Russia's top diplomat says Azerbaijan and Armenia have agreed to a cease-fire and "substantive" peace talks aimed at ending the latest bout of fighting over Nagorno-Karabakh, the worst violence the region has seen in years.
The announcement by Foreign Minister Sergei Lavrov came early on October 10 after 12 hours of talks in Moscow between Lavrov and the foreign ministers from the two South Caucasus nations.
The cease-fire will take effect at 12 p.m. on October 10, Lavrov said, and will allow for the exchange of prisoners and the bodies of people who have been killed in clashes over the last two weeks in and around Nagorno-Karabakh. Hundreds of soldiers and an unknown number of civilians are believed to have been killed in the fighting.
The International Committee of the Red Cross will be an intermediary in the talks, he said. The sides said the talks would comprise "substantive negotiations with the aim of reaching a peaceful settlement as soon as possible."
There was no immediate confirmation of the plan from either Armenia or Azerbaijan.
However, Baku's foreign ministry released a statement that only detailed the specifics of the cease-fire, but offered no further commentary.
Hours before the cease-fire was to take effect, both sides accused the other of new attacks. Azerbaijan's defense officials asserted that ethnic Armenian forces had shelled populated areas. And Armenia's Defense Ministry alleged that Azerbaijan was continuing to use drones to target Armenian positions.
Earlier, as the foreign ministers began their talks in Moscow, Azerbaijani President Ilham Aliyev said he was giving Armenia a "last chance" to resolve the conflict peacefully.
"The conflict is now being settled by military means and political means will come next," he warned, saying nearly three decades of international talks "hadn't yielded an inch of progress, we haven't been given back an inch of the occupied lands."
Nagorno-Karabakh is recognized internationally as part of Azerbaijan. But it has been under the control of Yerevan-backed ethnic Armenian forces since a 1994 cease-fire brought an end to a separatist war that broke out as the Soviet Union collapsed.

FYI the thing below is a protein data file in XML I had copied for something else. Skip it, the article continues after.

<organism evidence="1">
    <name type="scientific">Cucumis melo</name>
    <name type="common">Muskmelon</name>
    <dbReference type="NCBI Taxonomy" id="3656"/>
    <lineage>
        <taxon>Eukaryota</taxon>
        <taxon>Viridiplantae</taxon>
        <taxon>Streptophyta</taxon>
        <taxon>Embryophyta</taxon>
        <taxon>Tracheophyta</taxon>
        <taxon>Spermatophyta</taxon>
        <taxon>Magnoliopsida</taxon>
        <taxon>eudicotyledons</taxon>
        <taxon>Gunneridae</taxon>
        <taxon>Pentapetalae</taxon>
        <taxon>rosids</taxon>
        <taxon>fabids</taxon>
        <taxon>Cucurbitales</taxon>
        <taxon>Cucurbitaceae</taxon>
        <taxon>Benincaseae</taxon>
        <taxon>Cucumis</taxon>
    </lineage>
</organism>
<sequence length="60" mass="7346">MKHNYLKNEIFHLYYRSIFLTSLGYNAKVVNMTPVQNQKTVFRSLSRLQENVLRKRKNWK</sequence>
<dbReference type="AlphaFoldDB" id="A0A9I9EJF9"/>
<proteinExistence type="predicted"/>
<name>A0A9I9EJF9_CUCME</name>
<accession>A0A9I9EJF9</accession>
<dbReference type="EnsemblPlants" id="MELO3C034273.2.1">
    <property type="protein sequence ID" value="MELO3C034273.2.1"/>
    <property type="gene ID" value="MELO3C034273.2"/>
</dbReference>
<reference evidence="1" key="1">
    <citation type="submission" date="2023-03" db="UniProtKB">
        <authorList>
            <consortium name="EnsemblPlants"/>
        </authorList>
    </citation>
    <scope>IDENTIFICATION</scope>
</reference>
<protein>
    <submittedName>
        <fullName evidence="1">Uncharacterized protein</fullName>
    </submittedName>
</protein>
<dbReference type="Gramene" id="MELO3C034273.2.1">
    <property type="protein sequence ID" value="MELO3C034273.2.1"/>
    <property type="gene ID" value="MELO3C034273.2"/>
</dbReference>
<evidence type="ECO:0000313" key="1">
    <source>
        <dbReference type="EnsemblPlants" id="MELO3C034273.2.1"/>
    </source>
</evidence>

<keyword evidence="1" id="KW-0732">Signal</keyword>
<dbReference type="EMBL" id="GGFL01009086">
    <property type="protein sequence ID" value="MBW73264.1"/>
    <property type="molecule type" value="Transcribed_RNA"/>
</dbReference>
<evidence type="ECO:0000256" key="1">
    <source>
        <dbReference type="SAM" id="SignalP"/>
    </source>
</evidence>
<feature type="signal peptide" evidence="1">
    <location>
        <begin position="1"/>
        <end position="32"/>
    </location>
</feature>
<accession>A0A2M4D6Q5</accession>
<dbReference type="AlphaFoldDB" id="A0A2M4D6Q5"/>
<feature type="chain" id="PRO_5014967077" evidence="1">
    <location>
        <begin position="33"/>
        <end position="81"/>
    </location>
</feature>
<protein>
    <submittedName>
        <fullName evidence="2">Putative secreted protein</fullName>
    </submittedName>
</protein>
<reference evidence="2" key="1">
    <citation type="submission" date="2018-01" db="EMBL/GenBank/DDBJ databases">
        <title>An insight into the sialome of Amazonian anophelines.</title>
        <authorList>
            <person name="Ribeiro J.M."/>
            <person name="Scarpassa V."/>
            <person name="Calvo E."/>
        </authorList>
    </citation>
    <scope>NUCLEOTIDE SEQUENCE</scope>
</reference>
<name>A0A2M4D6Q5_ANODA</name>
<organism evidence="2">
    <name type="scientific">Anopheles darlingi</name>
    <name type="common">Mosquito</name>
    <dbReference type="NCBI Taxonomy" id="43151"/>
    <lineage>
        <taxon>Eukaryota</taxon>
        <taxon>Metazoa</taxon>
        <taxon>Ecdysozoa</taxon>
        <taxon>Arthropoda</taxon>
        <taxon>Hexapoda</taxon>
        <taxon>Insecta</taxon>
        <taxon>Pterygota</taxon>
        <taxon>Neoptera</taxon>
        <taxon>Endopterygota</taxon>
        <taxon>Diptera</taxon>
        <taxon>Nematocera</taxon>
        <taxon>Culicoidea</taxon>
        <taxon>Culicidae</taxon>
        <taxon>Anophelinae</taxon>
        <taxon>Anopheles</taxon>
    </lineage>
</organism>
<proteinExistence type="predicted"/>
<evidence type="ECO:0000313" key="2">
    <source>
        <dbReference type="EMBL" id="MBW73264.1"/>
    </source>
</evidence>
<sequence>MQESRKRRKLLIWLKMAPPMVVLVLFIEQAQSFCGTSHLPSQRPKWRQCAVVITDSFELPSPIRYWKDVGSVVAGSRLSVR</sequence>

Since then, Nagorno-Karabakh has been populated and governed by ethnic Armenians, leaving hundreds of thousands of Azerbaijanis from the region as internally displaced war refugees for more than a quarter century.
Zaur Shiriyev, a South Caucasus analyst for the International Crisis Group, said there was a "very visible lack of support" from the Azerbaijani population for going back to peace talks in the hope of returning the internally displaced people to their homes in and around Nagorno-Karabakh.
In a post to Twitter, Shiriyev said Azerbaijanis "demand" from Aliyev that he "not to return to 'fruitless' talks, but to continue the war, which finally promises real results."
"Therefore, the international calls for cease-fire are broadly seen as an attempt to disrupt Baku's success and do not find support in the Azerbaijani public," Shiriyev says.
The new hostilities — among the largest escalations since 1994 — have increased concern that a wider conflict could drag in regional power Turkey, which is Azerbaijan's closest ally, and Russia, which has a defense pact with Armenia.
The defense forces of Nagorno-Karabakh's de facto government said on October 9 that there was intense fighting to the south of Stepanakert, the region’s largest city.
The previous day, Armenia accused Azerbaijan of shelling a historic cathedral perched on a strategic clifftop in Shushi (known as Susa in Azeri), just a few kilometers south of Stepanakert.
Residents of the town said the Holy Savior Cathedral sustained exterior and interior damage after being hit twice within several hours.
Also known as the Ghazanchetsots Cathedral, the 19th century building is part of the Armenian Apostolic Church.
Russia's Health Ministry said two Russians wounded in shelling were airlifted to Moscow on October 9 and were in satisfactory condition.